The Christian faith’s most important theologian, the apostle Paul, was first and foremost a missionary. His theological reflections, inspired by God’s Spirit, occurred on the front lines of the advance of God’s Kingdom. The Church is always at our best when theology and mission are intertwined and inter-dependent.
There is one God. Yet God eternally exists, and has revealed himself, as Tri-unity—Father, Son, and Holy Spirit. The mystical and eternal relationship of the Father, Son and Spirit is a model for his church.
The Persons of the Trinity are distinct as Persons, yet One in their essence. God is without beginning and without end in a Communion unlike anything for which we have human vocabulary or categories. And he, as Father, Son and Spirit, gives himself to the world and its people. As is so powerfully stated in The Mission Shaped Church,
“The communion of the persons of the Trinity is not to be understood as closed in on itself, but rather open in an outgoing movement of generosity. Creation and redemption are the overflow of God’s triune life.”
A fresh expression of church, then, as any church should be, is in community, on mission.
We can do the work of Christian mission alongside others much more effectively than we can as isolated individuals. If one is working as part of a community of people with a common calling, engaging people far from God is far less lonesome and discouraging. Moreover, those on the outside looking in can actually see the gospel lived out among people.
It’s one thing to know a solitary Christ-follower who represents Jesus well. It’s another thing—a more effective thing—to see a group of people who actually love each other and love the world being church beyond the walls of a sacred building.
The Incarnation is God the Son, the Second Person of the Trinity, becoming flesh. What a deep and wonderful mystery!
It was in the fifth century, at a large council in the Greek city of Chalcedon, that the Incarnation was most fully explained (as well as humans can explain such a deep mystery): Our Lord Jesus Christ… truly God and truly man…in two natures, without confusion…without division, without separation; the distinction of natures being in no way annulled by the union. Or, in words we are more likely to hear today, “As much human as if he were not God, and as much God as if he were not human.” In the Incarnation is seen the nature of God, and the Christian faith rests on the foundation of the Incarnation.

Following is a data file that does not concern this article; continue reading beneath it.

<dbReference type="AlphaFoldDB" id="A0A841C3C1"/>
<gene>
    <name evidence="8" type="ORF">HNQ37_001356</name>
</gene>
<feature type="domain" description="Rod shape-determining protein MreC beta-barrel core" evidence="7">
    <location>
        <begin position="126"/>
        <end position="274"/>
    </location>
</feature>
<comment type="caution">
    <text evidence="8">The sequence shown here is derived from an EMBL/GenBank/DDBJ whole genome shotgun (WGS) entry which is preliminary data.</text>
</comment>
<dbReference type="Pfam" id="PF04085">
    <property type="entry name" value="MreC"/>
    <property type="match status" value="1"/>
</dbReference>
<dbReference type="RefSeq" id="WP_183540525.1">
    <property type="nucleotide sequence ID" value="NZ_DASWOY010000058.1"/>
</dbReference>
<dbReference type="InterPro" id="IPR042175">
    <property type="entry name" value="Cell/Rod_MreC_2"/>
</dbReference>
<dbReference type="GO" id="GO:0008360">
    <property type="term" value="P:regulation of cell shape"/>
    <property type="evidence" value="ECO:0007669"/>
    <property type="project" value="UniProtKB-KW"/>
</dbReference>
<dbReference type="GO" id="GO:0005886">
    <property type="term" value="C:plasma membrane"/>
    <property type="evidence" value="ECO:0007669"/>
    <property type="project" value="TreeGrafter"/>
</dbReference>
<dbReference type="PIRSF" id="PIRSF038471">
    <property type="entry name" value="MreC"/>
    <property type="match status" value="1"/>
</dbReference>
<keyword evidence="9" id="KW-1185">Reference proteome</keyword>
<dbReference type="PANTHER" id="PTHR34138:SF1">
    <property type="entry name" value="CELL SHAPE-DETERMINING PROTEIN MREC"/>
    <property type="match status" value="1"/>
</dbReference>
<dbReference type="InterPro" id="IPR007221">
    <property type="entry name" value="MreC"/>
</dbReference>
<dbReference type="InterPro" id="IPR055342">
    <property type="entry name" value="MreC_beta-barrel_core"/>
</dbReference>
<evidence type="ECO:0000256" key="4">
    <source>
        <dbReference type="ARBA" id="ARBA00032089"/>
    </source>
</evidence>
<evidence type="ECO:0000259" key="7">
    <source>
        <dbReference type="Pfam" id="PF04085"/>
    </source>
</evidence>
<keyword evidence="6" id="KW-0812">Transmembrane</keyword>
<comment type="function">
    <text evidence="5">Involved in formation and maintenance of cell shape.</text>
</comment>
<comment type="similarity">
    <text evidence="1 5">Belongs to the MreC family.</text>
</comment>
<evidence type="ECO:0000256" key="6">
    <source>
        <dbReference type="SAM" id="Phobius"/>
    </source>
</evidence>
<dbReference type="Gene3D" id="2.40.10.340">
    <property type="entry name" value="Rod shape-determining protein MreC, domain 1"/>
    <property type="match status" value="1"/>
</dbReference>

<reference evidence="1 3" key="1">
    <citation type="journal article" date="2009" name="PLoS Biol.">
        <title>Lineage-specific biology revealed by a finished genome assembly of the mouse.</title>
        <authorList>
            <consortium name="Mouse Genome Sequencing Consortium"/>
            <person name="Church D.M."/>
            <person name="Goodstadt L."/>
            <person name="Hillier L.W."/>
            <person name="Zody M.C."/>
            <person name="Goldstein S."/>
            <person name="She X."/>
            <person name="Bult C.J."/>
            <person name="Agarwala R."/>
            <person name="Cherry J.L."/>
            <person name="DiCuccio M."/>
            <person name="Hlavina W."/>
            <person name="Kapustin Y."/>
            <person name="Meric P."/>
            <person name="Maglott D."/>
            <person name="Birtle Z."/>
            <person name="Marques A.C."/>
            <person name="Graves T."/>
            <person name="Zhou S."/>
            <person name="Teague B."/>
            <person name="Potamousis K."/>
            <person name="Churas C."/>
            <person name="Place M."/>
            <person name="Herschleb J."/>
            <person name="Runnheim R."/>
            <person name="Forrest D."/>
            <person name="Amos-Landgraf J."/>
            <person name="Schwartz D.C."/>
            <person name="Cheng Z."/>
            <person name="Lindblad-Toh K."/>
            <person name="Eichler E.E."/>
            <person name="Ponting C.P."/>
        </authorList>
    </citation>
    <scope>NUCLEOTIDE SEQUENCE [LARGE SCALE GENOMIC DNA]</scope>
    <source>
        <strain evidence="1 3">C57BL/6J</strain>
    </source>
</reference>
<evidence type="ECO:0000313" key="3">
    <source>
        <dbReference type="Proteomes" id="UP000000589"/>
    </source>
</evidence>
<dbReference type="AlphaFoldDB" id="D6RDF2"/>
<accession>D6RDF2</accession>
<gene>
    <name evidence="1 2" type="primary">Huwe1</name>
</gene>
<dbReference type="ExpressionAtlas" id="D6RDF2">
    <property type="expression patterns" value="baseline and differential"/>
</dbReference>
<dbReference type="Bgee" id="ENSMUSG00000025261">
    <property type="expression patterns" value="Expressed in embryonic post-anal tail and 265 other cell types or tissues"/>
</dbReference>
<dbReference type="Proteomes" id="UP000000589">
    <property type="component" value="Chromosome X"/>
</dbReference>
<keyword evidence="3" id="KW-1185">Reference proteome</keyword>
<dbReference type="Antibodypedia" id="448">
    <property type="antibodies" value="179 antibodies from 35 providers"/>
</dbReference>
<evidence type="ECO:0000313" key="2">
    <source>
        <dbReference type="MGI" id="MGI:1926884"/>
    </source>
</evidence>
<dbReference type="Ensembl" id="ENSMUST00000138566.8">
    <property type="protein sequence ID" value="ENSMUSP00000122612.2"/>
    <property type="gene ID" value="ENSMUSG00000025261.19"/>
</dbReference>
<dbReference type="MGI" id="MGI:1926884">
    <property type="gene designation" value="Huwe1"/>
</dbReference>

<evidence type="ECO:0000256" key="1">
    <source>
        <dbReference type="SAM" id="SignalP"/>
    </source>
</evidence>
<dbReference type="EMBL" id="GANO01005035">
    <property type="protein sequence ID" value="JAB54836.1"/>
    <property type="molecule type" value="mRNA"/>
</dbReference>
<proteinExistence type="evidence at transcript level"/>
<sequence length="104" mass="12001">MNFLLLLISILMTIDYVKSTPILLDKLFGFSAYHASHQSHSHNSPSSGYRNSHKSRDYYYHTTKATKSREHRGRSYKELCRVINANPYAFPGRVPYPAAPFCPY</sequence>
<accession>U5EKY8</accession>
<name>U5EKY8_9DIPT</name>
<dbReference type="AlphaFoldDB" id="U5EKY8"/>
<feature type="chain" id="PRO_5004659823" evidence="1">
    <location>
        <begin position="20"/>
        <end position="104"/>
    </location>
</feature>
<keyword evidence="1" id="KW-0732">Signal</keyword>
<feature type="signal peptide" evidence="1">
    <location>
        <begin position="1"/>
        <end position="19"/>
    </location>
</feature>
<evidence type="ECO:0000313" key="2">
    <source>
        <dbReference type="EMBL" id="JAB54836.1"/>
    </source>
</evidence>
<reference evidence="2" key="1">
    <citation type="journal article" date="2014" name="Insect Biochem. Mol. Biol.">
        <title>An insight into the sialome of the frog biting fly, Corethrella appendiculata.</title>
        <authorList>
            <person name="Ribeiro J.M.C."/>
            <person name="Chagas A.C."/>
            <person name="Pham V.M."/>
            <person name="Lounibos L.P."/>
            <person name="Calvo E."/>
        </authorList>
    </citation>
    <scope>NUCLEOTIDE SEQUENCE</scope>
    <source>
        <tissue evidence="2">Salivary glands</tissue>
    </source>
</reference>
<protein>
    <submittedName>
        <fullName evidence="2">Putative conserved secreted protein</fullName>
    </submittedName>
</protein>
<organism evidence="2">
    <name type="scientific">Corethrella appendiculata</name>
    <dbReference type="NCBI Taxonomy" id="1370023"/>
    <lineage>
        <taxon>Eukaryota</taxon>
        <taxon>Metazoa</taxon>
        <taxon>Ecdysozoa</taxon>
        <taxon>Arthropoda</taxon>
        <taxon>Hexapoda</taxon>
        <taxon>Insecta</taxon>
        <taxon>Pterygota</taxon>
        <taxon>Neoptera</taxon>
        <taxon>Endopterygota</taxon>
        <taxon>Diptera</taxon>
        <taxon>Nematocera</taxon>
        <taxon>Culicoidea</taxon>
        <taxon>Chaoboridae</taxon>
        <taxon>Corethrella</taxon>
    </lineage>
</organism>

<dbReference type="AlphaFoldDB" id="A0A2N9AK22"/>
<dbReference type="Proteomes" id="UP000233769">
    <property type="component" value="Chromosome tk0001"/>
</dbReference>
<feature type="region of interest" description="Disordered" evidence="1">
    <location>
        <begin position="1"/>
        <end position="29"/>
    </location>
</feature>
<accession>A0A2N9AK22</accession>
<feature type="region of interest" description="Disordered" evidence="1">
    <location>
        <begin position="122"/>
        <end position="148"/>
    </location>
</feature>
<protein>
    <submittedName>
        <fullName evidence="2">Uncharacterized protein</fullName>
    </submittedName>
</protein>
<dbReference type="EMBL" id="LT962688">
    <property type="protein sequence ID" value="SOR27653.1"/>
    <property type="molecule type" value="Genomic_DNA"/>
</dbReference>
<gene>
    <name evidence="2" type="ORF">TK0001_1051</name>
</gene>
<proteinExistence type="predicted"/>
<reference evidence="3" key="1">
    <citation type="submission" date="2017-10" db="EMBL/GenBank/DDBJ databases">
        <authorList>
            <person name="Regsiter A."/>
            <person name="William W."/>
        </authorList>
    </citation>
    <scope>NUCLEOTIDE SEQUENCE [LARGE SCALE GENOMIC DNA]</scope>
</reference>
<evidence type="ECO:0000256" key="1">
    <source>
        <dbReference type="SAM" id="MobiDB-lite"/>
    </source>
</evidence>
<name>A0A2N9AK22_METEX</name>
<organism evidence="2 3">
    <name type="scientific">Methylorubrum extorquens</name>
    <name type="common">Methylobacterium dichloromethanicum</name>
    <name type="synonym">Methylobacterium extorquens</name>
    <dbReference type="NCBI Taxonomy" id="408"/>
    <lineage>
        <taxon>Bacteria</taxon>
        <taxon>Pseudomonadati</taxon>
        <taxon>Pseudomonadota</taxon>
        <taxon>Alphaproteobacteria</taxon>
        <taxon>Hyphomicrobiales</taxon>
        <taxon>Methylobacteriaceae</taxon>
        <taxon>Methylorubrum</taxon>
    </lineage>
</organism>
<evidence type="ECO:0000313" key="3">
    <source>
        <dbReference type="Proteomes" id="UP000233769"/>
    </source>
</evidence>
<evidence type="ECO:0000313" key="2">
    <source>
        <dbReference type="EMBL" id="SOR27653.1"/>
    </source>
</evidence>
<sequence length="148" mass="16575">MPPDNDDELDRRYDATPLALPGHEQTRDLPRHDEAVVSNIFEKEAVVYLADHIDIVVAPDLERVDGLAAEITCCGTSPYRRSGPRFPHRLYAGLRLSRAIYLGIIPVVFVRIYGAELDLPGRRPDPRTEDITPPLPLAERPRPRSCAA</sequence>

Following Jesus in his mission to the world requires an imitation, even if in small ways, of his “enfleshment.” And that means more than inviting people to church events.
Here’s one way to look at it: Imagine a canyon. On one side of the canyon sits a church. On the other side live a large number of people who are far from the church and far from God. The people of the church have at least three options: One, they can do nothing. “If those people want to come, they know where we are,” might be the theme of option #1. Sadly, most churches seem to prefer this first option.
A second option is to build a bridge across the chasm, walk across that bridge, perform acts of kindness and get to know the people on the other side, then invite them back across the bridge to the church. Some people will accept the invitation to cross that bridge to the church. The number of people willing to do, however, that is declining. Furthermore, this model extracts people from their context, essentially cutting them off from their networks of relationships with people far from God.
A Better Option?
But there is at least one more option. An even better option. That is to build a bridge, walk across to the other side, serve the people in meaningful ways, and prayerfully wonder what church might look like among these particular people. Then start new forms (fresh expressions) of church among the people there—churches that spring up naturally, contextually, within that setting and among those particular people. More and more churches are finding this to be their calling—to incarnate the gospel through new forms, fresh expressions, of church. This is a more incarnational approach.
In The Message Eugene Peterson puts John 1:14 this way: “The Word became flesh and blood, and moved into the neighborhood.”
Travis Collins is Pastor of First Baptist Church, Huntsville, Alabama, and Director of Mission Advancement for Fresh Expressions US. He holds a PhD in Christian Mission and is the author of From the Steeple to the Street and Fresh Expressions of Church.